Government Office Building
Hämeenkylä Church is located in Vantaa, near the intersection of the Ring Road III and the Pori highway. The construction site is interesting in many ways: on one side lies the motorway and the lardge supermarket and warehouse buildings adjacent to it, but on the other side the church lies next to a small area of row houses. The landscape is dominated by a small valley-like park flanked by low-rise housing. On the slope side, the church harmonizes with the low-rise housing, but as it is the only building to penetrate the centre of the valley, it was given more monumental propositions. Thus, the new building is fitted into the landscape. Since it is higher than its surroundings, it dominates the landscape from all viewpoints.
The church was constructed around the parish hall, built in the 1960s on the slope. The main features utilized were the supporting concrete structures and the red brick end wall of the main foyer. The small chapel on the first floor was converted into the parish hall, which in turn meant that the church proper also had to be placed on an upper floor.
The approach to the church runs along the church knoll, following the row of silver willows along the ball field. The impressive gateway formed by the campanile and the church leads into the small entry yard, a tranquil outdoor space in this slightly restive environment. The courtyard provides access to the main foyer and directly to the church itself.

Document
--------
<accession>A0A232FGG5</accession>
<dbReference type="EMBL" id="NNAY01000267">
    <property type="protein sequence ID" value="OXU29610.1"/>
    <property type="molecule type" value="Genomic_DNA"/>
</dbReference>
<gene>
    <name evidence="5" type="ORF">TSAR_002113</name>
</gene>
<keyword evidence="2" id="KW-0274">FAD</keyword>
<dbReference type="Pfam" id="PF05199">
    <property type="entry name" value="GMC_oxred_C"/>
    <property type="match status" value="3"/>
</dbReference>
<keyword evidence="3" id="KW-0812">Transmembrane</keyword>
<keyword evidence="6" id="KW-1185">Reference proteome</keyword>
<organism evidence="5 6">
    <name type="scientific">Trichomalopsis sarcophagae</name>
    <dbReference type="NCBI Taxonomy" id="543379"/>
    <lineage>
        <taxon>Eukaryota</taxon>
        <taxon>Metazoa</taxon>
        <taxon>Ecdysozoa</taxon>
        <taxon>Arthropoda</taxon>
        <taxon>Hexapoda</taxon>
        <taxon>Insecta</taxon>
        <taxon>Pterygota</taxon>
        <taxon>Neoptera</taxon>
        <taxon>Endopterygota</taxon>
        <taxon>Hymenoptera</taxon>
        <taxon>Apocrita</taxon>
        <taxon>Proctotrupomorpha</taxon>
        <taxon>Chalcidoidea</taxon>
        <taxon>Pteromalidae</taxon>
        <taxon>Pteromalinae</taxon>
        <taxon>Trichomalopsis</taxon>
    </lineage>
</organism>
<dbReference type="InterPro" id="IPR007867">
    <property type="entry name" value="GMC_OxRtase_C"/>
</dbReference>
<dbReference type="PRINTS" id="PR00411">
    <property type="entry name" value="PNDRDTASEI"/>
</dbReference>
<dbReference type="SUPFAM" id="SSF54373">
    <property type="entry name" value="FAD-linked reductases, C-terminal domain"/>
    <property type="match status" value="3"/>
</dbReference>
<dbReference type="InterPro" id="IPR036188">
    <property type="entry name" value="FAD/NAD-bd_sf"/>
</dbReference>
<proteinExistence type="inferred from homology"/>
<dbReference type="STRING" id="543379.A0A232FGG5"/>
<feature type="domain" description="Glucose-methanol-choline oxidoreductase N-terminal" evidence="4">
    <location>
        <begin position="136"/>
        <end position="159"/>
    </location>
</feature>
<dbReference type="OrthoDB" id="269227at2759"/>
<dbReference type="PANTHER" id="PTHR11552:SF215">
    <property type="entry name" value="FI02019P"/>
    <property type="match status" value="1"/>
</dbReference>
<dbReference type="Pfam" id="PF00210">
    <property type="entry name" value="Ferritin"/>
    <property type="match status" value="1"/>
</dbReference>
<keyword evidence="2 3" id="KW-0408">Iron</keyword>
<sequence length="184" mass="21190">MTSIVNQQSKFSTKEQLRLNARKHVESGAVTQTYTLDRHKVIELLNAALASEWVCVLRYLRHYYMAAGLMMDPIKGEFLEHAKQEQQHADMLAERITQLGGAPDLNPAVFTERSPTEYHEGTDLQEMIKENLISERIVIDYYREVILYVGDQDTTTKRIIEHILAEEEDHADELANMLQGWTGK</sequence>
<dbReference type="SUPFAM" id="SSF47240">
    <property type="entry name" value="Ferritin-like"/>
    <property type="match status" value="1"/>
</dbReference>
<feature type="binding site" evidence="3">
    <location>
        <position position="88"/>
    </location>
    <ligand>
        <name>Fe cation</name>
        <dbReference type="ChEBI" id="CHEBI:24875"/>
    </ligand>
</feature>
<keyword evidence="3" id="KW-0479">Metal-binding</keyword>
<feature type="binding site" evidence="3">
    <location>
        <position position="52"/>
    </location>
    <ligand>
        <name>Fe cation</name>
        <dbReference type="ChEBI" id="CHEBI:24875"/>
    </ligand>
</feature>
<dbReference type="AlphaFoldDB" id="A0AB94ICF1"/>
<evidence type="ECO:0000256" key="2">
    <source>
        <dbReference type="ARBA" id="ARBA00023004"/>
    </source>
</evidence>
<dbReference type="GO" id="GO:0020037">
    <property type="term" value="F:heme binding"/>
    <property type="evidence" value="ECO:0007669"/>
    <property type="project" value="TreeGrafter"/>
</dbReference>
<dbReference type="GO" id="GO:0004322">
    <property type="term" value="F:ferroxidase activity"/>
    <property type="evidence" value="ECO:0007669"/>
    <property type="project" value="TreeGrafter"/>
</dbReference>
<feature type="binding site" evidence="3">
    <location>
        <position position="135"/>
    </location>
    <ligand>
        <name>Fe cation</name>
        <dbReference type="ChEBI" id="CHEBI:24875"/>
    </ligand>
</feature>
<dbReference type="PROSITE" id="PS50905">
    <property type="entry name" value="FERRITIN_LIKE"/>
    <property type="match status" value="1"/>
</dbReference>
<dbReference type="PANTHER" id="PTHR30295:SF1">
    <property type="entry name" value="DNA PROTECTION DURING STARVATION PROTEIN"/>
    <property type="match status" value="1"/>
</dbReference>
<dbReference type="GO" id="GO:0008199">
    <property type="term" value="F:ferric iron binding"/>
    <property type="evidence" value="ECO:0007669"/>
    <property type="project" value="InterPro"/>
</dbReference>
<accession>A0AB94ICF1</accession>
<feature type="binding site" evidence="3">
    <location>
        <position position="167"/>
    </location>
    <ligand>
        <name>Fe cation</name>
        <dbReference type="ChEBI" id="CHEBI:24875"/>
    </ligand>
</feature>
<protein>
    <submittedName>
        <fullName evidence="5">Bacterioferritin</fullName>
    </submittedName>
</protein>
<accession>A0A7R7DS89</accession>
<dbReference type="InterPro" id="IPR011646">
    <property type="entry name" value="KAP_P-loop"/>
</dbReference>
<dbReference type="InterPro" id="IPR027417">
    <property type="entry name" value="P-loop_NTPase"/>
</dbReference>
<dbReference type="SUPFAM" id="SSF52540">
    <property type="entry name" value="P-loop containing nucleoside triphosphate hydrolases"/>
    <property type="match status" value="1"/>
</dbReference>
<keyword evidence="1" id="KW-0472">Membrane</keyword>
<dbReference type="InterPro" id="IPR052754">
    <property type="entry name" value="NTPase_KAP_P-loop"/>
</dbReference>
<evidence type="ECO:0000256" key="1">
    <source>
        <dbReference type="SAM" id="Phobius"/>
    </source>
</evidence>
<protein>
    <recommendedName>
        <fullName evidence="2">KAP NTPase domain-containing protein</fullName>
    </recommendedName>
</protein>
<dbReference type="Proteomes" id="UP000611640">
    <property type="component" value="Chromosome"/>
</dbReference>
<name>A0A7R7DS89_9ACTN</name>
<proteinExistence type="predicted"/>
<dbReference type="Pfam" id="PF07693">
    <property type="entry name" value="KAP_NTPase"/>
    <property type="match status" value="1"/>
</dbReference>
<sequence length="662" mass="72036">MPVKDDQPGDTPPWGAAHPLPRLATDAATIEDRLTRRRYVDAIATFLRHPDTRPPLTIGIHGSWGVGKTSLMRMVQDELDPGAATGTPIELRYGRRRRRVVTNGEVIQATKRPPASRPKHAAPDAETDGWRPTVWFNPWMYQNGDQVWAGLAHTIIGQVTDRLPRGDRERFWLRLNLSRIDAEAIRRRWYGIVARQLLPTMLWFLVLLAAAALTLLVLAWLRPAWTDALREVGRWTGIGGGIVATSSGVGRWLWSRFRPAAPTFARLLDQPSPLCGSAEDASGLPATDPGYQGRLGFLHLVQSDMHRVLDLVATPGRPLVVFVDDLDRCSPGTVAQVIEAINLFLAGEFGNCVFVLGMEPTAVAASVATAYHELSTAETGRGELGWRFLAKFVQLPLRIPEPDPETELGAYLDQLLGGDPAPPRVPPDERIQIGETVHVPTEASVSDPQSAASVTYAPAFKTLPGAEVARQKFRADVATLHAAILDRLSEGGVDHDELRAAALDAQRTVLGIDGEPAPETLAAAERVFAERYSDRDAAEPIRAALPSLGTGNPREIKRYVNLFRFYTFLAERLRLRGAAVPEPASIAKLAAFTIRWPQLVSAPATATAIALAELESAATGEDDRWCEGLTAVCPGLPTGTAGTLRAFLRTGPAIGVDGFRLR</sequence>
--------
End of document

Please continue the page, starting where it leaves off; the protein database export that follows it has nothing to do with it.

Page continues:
The altar wall is strongly oriented towards the east and the morning sun in the traditional church manner. However, the thick angled wall structure contains a further wall, which covers the landscape that would be visible beyond the altar. The only feature of this landscape visible in the natural light, which filters through the wall and changes the mood of the church as the times and seasons alter. The assymetrical natural lightning is complemented by the small glass block apertures above the niches.
The church’s ambitious works of art include relief-like sculptures by Martti Aiha, mainly placed in the altar niches, and paintings by Silja Rantanen.
The principal architect of the project was Olli-Pekka Jokela. At the competition phase in 1985, he collaborated with Kai Wartiainen. They were assisted by Jari Lepistö. In the later phases, Jokela was assisted by Anna-Maija Haukkavaara, Kirsti Jokela, Karola Sahi, Teemu Kurkela and Rainer Virtanen. Landscape architect Gretel Hemgård was in charge of the landscape design of the churchyard and graveyard.
Source: Finnish Architectural Review 2/1993